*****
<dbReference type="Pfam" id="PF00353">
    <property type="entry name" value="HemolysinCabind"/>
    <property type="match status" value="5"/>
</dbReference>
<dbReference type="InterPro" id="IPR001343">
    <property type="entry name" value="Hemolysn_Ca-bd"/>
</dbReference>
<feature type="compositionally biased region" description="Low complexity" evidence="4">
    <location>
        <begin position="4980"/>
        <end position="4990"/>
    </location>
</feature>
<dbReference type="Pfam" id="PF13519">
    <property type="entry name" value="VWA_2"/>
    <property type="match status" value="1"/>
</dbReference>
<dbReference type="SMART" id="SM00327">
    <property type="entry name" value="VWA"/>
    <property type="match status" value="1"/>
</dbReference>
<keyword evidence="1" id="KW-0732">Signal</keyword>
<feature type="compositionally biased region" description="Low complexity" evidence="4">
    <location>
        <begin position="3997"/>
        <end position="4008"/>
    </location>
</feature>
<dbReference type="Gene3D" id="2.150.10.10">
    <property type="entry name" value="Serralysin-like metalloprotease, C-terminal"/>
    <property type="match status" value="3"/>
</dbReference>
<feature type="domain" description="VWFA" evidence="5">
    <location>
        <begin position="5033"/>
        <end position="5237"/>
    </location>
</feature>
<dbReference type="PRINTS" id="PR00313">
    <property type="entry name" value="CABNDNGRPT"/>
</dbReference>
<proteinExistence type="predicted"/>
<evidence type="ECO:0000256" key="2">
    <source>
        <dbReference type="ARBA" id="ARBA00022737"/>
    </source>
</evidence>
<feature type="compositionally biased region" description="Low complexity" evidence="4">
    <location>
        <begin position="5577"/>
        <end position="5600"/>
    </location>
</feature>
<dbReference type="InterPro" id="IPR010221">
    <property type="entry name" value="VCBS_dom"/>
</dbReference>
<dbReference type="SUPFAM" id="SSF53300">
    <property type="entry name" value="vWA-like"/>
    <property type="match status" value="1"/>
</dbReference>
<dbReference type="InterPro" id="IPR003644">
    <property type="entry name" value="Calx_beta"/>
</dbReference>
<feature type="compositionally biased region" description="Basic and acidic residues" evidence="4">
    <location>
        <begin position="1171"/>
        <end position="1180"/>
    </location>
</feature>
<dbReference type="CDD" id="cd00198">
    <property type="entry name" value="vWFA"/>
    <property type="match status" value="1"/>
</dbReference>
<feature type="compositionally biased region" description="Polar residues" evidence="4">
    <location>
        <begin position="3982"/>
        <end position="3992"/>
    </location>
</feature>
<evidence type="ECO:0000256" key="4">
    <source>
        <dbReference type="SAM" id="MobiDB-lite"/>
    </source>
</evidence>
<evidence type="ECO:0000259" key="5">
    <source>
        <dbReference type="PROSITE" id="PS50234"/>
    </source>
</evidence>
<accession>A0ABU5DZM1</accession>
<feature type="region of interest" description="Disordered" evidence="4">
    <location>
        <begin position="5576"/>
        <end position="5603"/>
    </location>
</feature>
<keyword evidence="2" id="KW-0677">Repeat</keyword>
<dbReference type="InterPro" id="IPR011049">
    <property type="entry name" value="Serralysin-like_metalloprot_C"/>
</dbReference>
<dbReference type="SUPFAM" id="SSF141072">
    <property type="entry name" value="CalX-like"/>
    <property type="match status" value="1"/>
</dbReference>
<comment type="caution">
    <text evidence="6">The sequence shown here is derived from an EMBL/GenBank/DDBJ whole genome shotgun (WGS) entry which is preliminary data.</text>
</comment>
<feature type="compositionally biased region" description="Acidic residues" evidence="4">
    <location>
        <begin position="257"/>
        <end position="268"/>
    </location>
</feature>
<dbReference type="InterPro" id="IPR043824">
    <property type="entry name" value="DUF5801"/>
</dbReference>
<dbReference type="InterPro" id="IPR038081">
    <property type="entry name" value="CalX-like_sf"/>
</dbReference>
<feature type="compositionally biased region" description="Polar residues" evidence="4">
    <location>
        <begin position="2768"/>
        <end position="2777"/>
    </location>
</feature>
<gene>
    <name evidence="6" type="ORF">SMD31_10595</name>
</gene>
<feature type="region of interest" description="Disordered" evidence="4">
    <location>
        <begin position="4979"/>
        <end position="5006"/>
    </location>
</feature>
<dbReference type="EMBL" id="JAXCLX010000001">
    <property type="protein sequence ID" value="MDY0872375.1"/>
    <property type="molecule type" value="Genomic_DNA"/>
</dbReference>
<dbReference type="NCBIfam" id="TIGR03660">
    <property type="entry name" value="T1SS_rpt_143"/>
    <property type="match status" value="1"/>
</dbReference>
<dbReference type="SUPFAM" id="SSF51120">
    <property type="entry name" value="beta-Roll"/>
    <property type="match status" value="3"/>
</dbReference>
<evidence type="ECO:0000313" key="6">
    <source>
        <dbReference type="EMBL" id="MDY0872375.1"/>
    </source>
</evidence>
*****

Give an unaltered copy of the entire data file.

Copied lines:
<dbReference type="Pfam" id="PF00353">
    <property type="entry name" value="HemolysinCabind"/>
    <property type="match status" value="5"/>
</dbReference>
<dbReference type="InterPro" id="IPR001343">
    <property type="entry name" value="Hemolysn_Ca-bd"/>
</dbReference>
<feature type="compositionally biased region" description="Low complexity" evidence="4">
    <location>
        <begin position="4980"/>
        <end position="4990"/>
    </location>
</feature>
<dbReference type="Pfam" id="PF13519">
    <property type="entry name" value="VWA_2"/>
    <property type="match status" value="1"/>
</dbReference>
<dbReference type="SMART" id="SM00327">
    <property type="entry name" value="VWA"/>
    <property type="match status" value="1"/>
</dbReference>
<keyword evidence="1" id="KW-0732">Signal</keyword>
<feature type="compositionally biased region" description="Low complexity" evidence="4">
    <location>
        <begin position="3997"/>
        <end position="4008"/>
    </location>
</feature>
<dbReference type="Gene3D" id="2.150.10.10">
    <property type="entry name" value="Serralysin-like metalloprotease, C-terminal"/>
    <property type="match status" value="3"/>
</dbReference>
<feature type="domain" description="VWFA" evidence="5">
    <location>
        <begin position="5033"/>
        <end position="5237"/>
    </location>
</feature>
<dbReference type="PRINTS" id="PR00313">
    <property type="entry name" value="CABNDNGRPT"/>
</dbReference>
<proteinExistence type="predicted"/>
<evidence type="ECO:0000256" key="2">
    <source>
        <dbReference type="ARBA" id="ARBA00022737"/>
    </source>
</evidence>
<feature type="compositionally biased region" description="Low complexity" evidence="4">
    <location>
        <begin position="5577"/>
        <end position="5600"/>
    </location>
</feature>
<dbReference type="InterPro" id="IPR010221">
    <property type="entry name" value="VCBS_dom"/>
</dbReference>
<dbReference type="SUPFAM" id="SSF53300">
    <property type="entry name" value="vWA-like"/>
    <property type="match status" value="1"/>
</dbReference>
<dbReference type="InterPro" id="IPR003644">
    <property type="entry name" value="Calx_beta"/>
</dbReference>
<feature type="compositionally biased region" description="Basic and acidic residues" evidence="4">
    <location>
        <begin position="1171"/>
        <end position="1180"/>
    </location>
</feature>
<dbReference type="CDD" id="cd00198">
    <property type="entry name" value="vWFA"/>
    <property type="match status" value="1"/>
</dbReference>
<feature type="compositionally biased region" description="Polar residues" evidence="4">
    <location>
        <begin position="3982"/>
        <end position="3992"/>
    </location>
</feature>
<evidence type="ECO:0000256" key="4">
    <source>
        <dbReference type="SAM" id="MobiDB-lite"/>
    </source>
</evidence>
<evidence type="ECO:0000259" key="5">
    <source>
        <dbReference type="PROSITE" id="PS50234"/>
    </source>
</evidence>
<accession>A0ABU5DZM1</accession>
<feature type="region of interest" description="Disordered" evidence="4">
    <location>
        <begin position="5576"/>
        <end position="5603"/>
    </location>
</feature>
<keyword evidence="2" id="KW-0677">Repeat</keyword>
<dbReference type="InterPro" id="IPR011049">
    <property type="entry name" value="Serralysin-like_metalloprot_C"/>
</dbReference>
<dbReference type="SUPFAM" id="SSF141072">
    <property type="entry name" value="CalX-like"/>
    <property type="match status" value="1"/>
</dbReference>
<comment type="caution">
    <text evidence="6">The sequence shown here is derived from an EMBL/GenBank/DDBJ whole genome shotgun (WGS) entry which is preliminary data.</text>
</comment>
<feature type="compositionally biased region" description="Acidic residues" evidence="4">
    <location>
        <begin position="257"/>
        <end position="268"/>
    </location>
</feature>
<dbReference type="InterPro" id="IPR043824">
    <property type="entry name" value="DUF5801"/>
</dbReference>
<dbReference type="InterPro" id="IPR038081">
    <property type="entry name" value="CalX-like_sf"/>
</dbReference>
<feature type="compositionally biased region" description="Polar residues" evidence="4">
    <location>
        <begin position="2768"/>
        <end position="2777"/>
    </location>
</feature>
<gene>
    <name evidence="6" type="ORF">SMD31_10595</name>
</gene>
<feature type="region of interest" description="Disordered" evidence="4">
    <location>
        <begin position="4979"/>
        <end position="5006"/>
    </location>
</feature>
<dbReference type="EMBL" id="JAXCLX010000001">
    <property type="protein sequence ID" value="MDY0872375.1"/>
    <property type="molecule type" value="Genomic_DNA"/>
</dbReference>
<dbReference type="NCBIfam" id="TIGR03660">
    <property type="entry name" value="T1SS_rpt_143"/>
    <property type="match status" value="1"/>
</dbReference>
<dbReference type="SUPFAM" id="SSF51120">
    <property type="entry name" value="beta-Roll"/>
    <property type="match status" value="3"/>
</dbReference>
<evidence type="ECO:0000313" key="6">
    <source>
        <dbReference type="EMBL" id="MDY0872375.1"/>
    </source>
</evidence>